Hohoho - Santa Claus is here

Santa Claus is celebrated in Germany every year on the 6th December. While “Sinterklaas” already arrives in the Netherlands on a ship from Spain in the middle of November, “Kleeschen” is celebrated in Luxembourg, “Julemand” in Denmark and “Nikolaus” in Germany on the 6th December.


Photo: Flickr


In every country Santa Claus is celebrated a little bit differently. In Germany, Santa Claus is foremost a children’s festival. Every year on the evening of the 5th December children will put their cleaned boots in front of the door and Santa Claus will stuff them with little presents, sweets, fruit and nuts during the night.

Sometimes, Santa Claus even visits the children personally wearing his bishop-gown with a long white beard, a Hydra (bishop’s mitre), a bishop’s crook and a golden book. He praises their good behavior, expresses his disapproval with their naughtiness and gives presents to the children. Typically, children will say thank you with a poem or a song. A typical Santa Claus-song is: “Lasst uns froh und munter sein…”.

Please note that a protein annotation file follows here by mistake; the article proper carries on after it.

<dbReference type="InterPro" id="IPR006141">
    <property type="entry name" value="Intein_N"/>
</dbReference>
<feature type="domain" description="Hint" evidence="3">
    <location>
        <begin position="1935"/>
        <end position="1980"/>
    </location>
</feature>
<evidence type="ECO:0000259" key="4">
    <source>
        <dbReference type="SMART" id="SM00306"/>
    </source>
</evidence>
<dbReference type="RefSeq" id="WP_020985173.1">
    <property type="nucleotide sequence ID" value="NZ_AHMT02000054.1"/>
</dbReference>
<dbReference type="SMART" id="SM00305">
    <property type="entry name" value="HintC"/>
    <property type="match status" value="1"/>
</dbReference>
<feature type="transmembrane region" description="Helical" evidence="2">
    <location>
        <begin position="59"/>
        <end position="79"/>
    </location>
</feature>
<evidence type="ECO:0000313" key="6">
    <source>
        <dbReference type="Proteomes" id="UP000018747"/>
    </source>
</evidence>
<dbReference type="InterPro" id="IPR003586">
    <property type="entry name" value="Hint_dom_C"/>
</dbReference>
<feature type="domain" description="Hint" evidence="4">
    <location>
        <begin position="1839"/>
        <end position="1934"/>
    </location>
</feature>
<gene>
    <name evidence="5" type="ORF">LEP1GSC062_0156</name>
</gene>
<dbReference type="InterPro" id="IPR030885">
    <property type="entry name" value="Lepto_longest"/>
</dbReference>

Often, a scary person called Knecht Ruprecht accompanies Santa Claus. In other areas of Germany Knecht Ruprecht is called Belzebub, Krampus or Bullerklas. He represents the evil, the devil. He has a black face, wears dirty torn clothes and is put in chains. He also carries a “Rute” (a wooden stick) and a sack. Due to his wild appearance he scares the children and warns them to be of a better behaviour the next year.


But where has this tradition its origins?

Supposedly, a bishop called Nikolaus of Myra lived in the 4th century in today’s Turkey and has performed many miracles. For example he could prevent a poor father from forcing his daughters into prostitution by putting a little bit of money in their socks over the fireplace. He saved sailors who got into difficulties due to a heavy storm by stepping onto the ship and moderating the storm. And he is supposed to have protected Myra from a great famine.


So, Santa Claus is celebrated mainly due to his kindness and generosity as an introduction before the big celebration on Christmas Eve.


Enjoy your first “Nikolaus” in Germany! :-)